Paul Richards is a tall, unbending Texan with a turkey neck, a rectangular jaw and frigid green eyes. His hair, now turning gray, was once as black as an Indian's, and his leathery skin is protected by a bone-deep sunburn collected down the 52 years of his life. He has a slow, lazy walk, a slow, dragging drawl and a mind as quick and sharp as a switchblade knife. It is a trick of time that Richards comes to us out of the sports pages as manager of the Baltimore Orioles. He should come, instead, from the pages of Zane Grey or Max Brand. You get the feeling after a few hours with Richards that the Alamo would not have fallen if he had been there. Old Paul would never have allowed it.
Paul Richards is a puzzle. One glance from him can make a person feel like a very small mouse trapped in the center of a very large room, for he is a cold man and a hard one. Yet when he chooses to relax the imperious reserve that cloaks him he can charm a ballplayer right out of his spikes, and the loyalty he elicits from the few who know him well is a rare and unusual thing.
Although he has no formal education beyond high school, he sometimes reads books that would make a professor wince. He once won a bet by reciting the Gettysburg Address without booting a line. He refuses to indulge in small talk, yet he is a gifted public speaker. No one would dream of describing him as a humorous man, but he possesses a caustic wit that can be terribly funny. There was a time when he carried a Bible on road trips, and back home in Waxahachie they say old Paul "can pray a nice prayer." But he has been thrown out of a hundred ball games for using language that would earn the envy of Leo Durocher.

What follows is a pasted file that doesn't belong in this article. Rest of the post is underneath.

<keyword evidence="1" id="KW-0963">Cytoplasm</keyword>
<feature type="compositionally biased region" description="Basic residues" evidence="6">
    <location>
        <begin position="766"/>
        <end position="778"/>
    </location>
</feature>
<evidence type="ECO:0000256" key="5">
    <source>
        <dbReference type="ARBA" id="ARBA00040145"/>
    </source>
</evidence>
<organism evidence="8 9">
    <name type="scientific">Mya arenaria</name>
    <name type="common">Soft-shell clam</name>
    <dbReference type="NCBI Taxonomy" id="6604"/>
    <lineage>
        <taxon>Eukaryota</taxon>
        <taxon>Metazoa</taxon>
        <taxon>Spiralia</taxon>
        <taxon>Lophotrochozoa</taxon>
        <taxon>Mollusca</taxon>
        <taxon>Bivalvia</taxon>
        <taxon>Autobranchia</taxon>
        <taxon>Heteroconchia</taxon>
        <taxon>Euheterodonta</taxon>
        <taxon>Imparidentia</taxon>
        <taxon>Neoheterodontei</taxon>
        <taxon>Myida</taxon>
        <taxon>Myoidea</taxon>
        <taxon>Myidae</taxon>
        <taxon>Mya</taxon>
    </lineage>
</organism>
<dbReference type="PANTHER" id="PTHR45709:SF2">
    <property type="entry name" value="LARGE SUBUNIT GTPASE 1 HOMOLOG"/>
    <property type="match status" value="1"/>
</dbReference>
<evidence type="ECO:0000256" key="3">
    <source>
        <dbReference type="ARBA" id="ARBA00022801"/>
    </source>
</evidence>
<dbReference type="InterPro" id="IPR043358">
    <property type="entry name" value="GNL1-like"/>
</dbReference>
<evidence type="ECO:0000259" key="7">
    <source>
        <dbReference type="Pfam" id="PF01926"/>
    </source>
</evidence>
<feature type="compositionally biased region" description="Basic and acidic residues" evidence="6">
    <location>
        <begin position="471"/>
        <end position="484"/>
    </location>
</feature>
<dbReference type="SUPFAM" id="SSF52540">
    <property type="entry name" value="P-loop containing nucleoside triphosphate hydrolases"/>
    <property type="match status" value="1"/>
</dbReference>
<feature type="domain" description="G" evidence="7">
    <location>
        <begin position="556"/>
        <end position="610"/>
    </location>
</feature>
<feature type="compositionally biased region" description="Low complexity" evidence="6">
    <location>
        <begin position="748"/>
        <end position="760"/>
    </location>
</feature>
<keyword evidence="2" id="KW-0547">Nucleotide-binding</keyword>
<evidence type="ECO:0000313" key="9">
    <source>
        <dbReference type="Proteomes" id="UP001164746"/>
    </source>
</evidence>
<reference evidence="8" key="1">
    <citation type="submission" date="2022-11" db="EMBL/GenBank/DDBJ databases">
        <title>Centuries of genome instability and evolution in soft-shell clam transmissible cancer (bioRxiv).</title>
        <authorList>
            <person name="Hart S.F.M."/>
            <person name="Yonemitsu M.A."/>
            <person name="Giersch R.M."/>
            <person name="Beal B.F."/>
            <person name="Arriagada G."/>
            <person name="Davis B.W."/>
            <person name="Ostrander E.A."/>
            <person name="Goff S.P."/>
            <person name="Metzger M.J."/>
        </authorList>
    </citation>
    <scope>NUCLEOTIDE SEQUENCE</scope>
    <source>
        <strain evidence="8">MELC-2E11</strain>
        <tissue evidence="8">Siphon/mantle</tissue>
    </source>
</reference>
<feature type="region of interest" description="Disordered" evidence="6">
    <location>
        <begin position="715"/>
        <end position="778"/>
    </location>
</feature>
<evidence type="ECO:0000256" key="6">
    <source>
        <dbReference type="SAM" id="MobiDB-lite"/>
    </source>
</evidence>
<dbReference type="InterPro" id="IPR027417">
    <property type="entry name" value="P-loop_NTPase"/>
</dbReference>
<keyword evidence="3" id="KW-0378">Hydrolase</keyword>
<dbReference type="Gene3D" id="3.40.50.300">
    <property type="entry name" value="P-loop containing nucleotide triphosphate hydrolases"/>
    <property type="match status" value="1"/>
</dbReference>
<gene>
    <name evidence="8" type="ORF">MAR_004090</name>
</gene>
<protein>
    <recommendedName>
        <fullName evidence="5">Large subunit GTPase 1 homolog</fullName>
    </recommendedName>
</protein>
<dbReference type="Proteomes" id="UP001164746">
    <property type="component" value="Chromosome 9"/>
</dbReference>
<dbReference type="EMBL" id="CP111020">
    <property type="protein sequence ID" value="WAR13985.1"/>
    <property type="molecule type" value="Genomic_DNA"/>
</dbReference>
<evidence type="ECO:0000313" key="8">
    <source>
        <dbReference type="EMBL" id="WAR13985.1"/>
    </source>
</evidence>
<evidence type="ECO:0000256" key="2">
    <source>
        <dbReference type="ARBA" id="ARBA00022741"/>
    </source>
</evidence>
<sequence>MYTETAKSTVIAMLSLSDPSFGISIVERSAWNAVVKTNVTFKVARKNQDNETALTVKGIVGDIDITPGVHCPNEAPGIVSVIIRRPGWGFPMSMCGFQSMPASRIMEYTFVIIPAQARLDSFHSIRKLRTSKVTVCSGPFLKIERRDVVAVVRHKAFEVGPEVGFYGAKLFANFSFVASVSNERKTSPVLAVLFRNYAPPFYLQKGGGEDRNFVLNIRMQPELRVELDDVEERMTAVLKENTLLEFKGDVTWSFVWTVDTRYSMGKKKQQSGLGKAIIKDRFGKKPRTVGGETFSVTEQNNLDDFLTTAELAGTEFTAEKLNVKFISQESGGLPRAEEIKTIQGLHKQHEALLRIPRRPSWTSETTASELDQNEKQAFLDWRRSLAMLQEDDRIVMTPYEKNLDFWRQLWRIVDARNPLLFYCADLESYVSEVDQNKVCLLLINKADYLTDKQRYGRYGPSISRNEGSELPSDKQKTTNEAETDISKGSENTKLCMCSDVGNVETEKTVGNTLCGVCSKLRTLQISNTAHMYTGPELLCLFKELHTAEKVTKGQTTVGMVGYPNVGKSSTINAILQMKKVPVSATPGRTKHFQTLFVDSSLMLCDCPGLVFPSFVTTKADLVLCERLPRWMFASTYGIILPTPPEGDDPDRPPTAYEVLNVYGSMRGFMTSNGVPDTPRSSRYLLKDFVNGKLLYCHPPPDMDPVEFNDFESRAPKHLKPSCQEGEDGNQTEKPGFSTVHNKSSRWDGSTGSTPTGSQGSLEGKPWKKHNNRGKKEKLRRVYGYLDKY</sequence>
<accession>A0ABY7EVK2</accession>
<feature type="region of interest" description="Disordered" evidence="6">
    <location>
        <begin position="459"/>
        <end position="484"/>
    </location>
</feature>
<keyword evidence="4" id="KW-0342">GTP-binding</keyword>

He insists upon superb physical condition for his athletes while nourishing a private ulcer on radishes and pickled pigs' feet. He mistrusts airplanes but drives an automobile as if trying to reach the speed of sound. Baseball has been his life, yet he thinks a man is a damn fool to become a manager, and he would rather play golf. "I don't like Richards but I respect him," says Frank Lane, "and Paul is the kind who would rather have your respect than your affection." Yet he is so sensitive that he reacts to criticism like a hurt turtle, and he has been known to close his clubhouse to reporters who wrote something that he felt to be unfair.
Even when Paul was a boy his high school teammates had an awful time trying to figure him out. "We sure never suspected he was a genius then," says Jimmy Adair, who is now a coach with the Orioles. "In fact, we all thought maybe he was kind of dumb. He never said anything."
But now Adair thinks he has Paul figured out. "What he was doing," says Adair, "was thinking."